That said, with the right mix of circumstances and a lack of ability to seize the moment in the postseason, it’s a possibility. In the end, it could depend on playoff positioning, too. After all, the (bad) luck of the draw faced them up against the Milwaukee Bucks in the 2021 playoffs, not an easy first-round opponent.
A big part of the worst-case scenario is whatever the outcome is with Lonzo Ball. Ball, as a Bull, has completely recreated the narrative around his NBA career. He’s a pace-pushing, defense-first guard and outside of the hype of Los Angeles, looks more than capable of a high-quality NBA career.
Ball, though, is experiencing a bizarre injury that’s preventing him from even going up stairs. Doctors are dismayed at the recovery as well, and he underwent another surgery to address the issue. He’ll be out a few months.
Award Watch: DeMar DeRozan could get his MVP
DeMar DeRozan flexed a legit MVP candidacy last season. Though he was eventually left in the dust by eventual winner Nikola Jokic and runner-up Joel Embiid, he could get his this year.
DeRozan figures to be the team’s leading scorer again this season. He can score from all over the floor. Chicago is going to compete in every game, and in close situations, who’s getting the last shot?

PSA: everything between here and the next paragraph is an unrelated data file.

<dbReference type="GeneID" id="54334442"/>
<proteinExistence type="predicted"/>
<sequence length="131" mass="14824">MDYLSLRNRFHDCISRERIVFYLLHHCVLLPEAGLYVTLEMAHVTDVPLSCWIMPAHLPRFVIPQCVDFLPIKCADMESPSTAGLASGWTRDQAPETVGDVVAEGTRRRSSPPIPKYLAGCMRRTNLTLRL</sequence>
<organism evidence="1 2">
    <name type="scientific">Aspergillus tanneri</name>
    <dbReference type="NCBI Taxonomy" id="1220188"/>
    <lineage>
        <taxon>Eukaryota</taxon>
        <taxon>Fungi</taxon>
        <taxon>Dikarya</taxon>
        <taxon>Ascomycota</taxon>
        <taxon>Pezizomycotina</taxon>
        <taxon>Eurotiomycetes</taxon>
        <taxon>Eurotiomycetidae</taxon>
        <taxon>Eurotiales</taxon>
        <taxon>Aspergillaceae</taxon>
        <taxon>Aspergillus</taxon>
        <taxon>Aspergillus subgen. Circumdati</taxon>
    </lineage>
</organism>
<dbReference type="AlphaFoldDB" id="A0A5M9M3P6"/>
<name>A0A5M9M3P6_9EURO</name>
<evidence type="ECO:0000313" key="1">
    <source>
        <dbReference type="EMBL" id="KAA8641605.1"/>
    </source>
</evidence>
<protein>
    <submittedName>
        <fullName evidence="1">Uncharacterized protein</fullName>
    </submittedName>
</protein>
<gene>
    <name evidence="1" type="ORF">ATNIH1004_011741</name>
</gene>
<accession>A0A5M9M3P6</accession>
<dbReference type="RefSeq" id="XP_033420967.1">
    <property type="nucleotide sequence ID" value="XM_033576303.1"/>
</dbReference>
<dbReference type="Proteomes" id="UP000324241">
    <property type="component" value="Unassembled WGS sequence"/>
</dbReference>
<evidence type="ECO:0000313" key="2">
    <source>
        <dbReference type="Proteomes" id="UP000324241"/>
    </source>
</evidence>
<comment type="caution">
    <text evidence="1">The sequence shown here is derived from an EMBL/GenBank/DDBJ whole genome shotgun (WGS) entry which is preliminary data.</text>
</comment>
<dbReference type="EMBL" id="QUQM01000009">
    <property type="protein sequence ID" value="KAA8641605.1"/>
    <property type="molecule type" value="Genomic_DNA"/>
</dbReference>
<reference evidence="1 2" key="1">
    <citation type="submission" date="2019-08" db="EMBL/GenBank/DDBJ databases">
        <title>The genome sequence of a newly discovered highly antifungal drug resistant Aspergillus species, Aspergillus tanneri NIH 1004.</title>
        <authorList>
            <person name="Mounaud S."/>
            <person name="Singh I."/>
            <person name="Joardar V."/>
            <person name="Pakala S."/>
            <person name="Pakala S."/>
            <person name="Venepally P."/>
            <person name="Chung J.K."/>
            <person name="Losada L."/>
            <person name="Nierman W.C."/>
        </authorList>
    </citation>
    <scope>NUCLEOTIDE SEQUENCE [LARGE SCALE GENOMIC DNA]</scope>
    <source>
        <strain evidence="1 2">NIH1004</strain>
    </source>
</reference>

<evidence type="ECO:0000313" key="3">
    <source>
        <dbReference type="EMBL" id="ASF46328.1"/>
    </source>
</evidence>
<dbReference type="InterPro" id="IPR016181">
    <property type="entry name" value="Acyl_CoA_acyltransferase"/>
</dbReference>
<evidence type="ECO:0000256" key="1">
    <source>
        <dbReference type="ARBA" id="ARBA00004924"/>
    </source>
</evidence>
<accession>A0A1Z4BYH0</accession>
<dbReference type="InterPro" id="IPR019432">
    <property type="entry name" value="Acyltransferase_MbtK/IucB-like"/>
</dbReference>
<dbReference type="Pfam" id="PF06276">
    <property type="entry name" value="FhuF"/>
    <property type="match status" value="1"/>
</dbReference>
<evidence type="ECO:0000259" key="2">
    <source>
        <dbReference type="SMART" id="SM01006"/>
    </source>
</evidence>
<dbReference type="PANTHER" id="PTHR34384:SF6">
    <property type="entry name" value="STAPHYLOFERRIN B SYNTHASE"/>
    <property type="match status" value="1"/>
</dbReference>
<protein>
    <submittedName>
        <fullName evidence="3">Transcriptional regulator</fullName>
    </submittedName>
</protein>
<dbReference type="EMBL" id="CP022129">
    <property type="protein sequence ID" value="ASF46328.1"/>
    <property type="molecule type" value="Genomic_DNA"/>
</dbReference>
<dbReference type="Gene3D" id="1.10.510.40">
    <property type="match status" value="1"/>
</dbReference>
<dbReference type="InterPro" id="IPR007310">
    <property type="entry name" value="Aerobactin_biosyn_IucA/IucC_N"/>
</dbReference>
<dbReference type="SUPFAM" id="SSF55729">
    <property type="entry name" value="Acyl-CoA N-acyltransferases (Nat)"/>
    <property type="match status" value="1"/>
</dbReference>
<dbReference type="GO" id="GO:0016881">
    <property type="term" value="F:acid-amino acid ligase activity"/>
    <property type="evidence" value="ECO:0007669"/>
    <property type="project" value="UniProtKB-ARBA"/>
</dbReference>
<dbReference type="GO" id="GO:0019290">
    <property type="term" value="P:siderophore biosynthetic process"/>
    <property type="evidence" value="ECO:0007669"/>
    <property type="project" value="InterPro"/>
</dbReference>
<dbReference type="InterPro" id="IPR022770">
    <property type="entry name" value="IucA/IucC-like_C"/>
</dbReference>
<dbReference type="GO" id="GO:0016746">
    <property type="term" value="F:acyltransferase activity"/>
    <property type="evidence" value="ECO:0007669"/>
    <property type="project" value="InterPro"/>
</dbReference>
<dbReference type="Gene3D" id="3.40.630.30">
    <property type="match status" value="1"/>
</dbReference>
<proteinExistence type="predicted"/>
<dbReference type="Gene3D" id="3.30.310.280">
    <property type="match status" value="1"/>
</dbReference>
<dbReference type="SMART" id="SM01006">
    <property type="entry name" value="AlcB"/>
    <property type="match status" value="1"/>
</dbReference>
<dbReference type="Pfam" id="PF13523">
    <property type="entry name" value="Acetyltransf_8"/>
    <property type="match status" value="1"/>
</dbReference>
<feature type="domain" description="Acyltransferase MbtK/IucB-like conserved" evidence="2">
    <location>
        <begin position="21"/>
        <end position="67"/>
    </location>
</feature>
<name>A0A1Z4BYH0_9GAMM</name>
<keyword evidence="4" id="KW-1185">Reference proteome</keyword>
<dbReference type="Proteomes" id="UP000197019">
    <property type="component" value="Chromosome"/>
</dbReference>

It has to be DeRozan.
An MVP award needs not only stats that glisten, but a collection of highlight snippets that help propel the narrative.
And speaking of narrative, you have to appreciate DeRozan’s path through the NBA. Consistent as anyone, he was traded from the Raptors in a painful betrayal of his loyalty to Toronto. He kept his head down in San Antonio and has really come into his own in Chicago. DeRozan has been vocal about his struggles with depression, and his success in Chicago has been a culmination of his mental wellness progress.
Chicago Bulls predicted record and finish
Both the Bulls and Cleveland Cavaliers will be able to feast on their games against the Detroit Pistons and Indiana Pacers. While the East is deep and talented, expect Chicago to make it into the playoffs as a fifth seed or so.
While I’d tab them at full strength to be a top-4 team in the East, Ball’s uncertain absence may keep them from fully clicking until later in the season.
- Final record: 43-39
- Playoff outcome: Loss in Eastern Conference Finals
That said, a late-season click is fortuitous for the playoffs. The Bulls, who haven’t been to the Eastern Conference Finals since 2011 when Derrick Rose won MVP, could get back there this year. It’s hard to see them overcoming the talent on the field at that stage considering it includes the Bucks, Nets, Sixers, and Heat, but a Conference Finals visit should be considered a win for Chicago.
One reason the Chicago Bulls are worth watching this season
The Bulls have it all. Talented youth, in-their-prime stars, and lovable veterans. They’re incredibly complete and while they may not have the most raw talent in the East, it’s hard to argue against just how well-built this team is in terms of complementary strengths.